No change in target for new properties

By Ian Dipple Friday 08 August 2014 Updated: 08/08 09:25

THE NUMBER of homes needing to be built in Redditch over the next two decades is set to remain unchanged.

Planning inspector Michael Hetherington has not recommended any alteration to the 6,400 homes proposed in Redditch Borough Council’s Local Plan 4 which covers the period up until 2030.

The Standard reported in December last year how questions had been raised about the Worcestershire Strategic Housing Market Assessment, prepared in 2012 for all the councils in Worcestershire to determine how many houses are needed in an area.

But after examining additional evidence put forward by planners and arguments by campaigners and developers at hearings in June, Mr Hetherington states in his interim conclusions a slightly lower figure of 6,300 is appropriate for the borough’s needs.

But as he has not recommended any alteration, and it is not a significant variation on what was proposed, the 6,400 now becomes the final figure, meaning more than 300 new homes on average will need to be built in Redditch every year over the period.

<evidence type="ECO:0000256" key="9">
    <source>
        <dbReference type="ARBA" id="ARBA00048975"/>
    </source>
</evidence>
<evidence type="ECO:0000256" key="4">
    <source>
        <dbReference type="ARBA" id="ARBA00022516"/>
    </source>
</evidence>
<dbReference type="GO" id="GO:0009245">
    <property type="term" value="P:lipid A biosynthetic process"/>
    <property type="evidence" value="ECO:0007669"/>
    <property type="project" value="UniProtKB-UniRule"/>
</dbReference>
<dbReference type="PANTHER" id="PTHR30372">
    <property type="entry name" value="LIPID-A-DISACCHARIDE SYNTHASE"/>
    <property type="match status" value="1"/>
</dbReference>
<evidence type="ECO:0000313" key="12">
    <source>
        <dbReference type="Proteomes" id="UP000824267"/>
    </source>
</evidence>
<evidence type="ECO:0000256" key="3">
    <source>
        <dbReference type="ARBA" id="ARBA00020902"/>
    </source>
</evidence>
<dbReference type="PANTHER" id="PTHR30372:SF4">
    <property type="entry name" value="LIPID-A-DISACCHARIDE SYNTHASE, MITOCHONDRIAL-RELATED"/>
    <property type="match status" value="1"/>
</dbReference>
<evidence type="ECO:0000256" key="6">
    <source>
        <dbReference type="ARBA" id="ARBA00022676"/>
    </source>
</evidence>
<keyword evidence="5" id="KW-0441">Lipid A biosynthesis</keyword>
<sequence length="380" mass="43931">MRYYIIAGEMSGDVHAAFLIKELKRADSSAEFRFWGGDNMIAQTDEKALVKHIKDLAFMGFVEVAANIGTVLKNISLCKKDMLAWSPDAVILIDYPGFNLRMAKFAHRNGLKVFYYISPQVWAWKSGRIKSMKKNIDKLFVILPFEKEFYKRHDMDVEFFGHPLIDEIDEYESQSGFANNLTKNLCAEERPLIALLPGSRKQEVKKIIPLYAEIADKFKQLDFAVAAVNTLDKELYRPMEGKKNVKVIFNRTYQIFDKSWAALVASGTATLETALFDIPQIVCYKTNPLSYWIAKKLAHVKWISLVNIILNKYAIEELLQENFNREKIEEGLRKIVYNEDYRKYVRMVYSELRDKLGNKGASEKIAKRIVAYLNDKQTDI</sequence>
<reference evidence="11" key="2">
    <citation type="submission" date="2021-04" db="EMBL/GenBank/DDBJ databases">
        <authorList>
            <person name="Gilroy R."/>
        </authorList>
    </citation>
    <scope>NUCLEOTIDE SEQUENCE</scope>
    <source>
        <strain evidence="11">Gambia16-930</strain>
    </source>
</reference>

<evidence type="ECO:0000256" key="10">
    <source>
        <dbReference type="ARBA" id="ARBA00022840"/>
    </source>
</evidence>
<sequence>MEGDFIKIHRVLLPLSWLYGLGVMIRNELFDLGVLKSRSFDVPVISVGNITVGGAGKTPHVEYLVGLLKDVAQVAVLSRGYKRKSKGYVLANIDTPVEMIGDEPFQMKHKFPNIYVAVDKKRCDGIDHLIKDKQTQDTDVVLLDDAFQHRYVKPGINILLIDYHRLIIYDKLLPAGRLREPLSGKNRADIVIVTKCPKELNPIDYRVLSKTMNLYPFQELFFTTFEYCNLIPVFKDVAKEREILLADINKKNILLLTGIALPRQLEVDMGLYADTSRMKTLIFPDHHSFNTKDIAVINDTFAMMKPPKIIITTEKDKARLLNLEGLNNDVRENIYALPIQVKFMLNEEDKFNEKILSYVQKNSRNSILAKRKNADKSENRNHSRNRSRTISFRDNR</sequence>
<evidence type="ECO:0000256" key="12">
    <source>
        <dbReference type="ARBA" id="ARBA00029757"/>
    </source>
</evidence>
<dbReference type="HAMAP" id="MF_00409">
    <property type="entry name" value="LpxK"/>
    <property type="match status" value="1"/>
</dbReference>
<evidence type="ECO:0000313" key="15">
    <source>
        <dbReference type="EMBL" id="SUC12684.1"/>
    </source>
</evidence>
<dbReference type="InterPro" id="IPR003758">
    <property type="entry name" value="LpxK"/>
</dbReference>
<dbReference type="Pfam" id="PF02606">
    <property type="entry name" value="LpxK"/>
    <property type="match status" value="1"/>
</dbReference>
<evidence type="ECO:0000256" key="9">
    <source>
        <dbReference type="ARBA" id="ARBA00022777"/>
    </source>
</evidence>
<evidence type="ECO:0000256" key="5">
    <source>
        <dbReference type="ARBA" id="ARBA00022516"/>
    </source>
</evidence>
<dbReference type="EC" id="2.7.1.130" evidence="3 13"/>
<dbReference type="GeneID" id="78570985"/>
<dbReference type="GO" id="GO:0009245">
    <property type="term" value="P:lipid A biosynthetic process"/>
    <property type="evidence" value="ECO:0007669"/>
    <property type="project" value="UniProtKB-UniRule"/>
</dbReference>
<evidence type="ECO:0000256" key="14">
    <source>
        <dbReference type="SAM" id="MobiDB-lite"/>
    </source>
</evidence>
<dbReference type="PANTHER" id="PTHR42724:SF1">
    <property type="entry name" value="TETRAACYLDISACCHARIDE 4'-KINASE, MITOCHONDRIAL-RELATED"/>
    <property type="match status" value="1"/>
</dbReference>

However the adoption of the plan - which guides development in Redditch up until 2030 - could be delayed because of issues with the housing figure proposed in neighbouring Bromsgrove District Council’s Local Plan, which may have to rise.

As 3,400 of the homes planned for Redditch are to be built over the border in Bromsgrove District around Foxlydiate the council will have to wait for the issue to be resolved before the process can proceed.

Further examination of the plan is scheduled for September and council chiefs will find out then if the original timetable to adopt Local Plan 4 by January next year is viable, when the document will have full force in planning decisions.

Planners have also adapted the document to commit to reviewing the plan once the impact of growth discussions for the Greater Birmingham area are known.

Based on current planning policy Redditch is full with all available land allocated for development. But if the borough is asked to take a significant number of Birmingham’s homes then it may result in planners considering other options.

Coun Greg Chance, responsible for planning on the council, said: “Our staff have worked incredibly hard to keep our plan on track and get it to where it is now.

Without a plan we are vulnerable to development that may not be suitable for the town so the sooner we get the plan in place it will allow us to move forward in the interests of the whole town, not just from a planning perspective, but encouraging investment as well.”

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